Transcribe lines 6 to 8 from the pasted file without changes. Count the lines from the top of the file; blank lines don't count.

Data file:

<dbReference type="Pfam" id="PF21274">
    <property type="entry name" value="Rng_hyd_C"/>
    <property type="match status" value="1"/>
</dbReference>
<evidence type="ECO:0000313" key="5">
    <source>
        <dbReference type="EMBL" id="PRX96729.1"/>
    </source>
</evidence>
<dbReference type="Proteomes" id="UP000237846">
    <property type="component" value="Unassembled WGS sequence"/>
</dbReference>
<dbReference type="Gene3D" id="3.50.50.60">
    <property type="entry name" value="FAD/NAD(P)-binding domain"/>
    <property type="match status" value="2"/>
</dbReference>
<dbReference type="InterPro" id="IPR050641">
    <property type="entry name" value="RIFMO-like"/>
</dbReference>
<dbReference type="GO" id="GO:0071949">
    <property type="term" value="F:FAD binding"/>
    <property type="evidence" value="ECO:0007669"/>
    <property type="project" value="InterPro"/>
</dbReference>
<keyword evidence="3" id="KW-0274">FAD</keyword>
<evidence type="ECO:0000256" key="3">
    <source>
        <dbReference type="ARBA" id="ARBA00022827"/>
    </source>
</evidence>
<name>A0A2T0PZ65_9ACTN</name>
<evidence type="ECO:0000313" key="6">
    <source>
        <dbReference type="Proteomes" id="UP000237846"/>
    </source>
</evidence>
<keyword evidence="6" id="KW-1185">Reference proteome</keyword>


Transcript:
    <source>
        <dbReference type="EMBL" id="PRX96729.1"/>
    </source>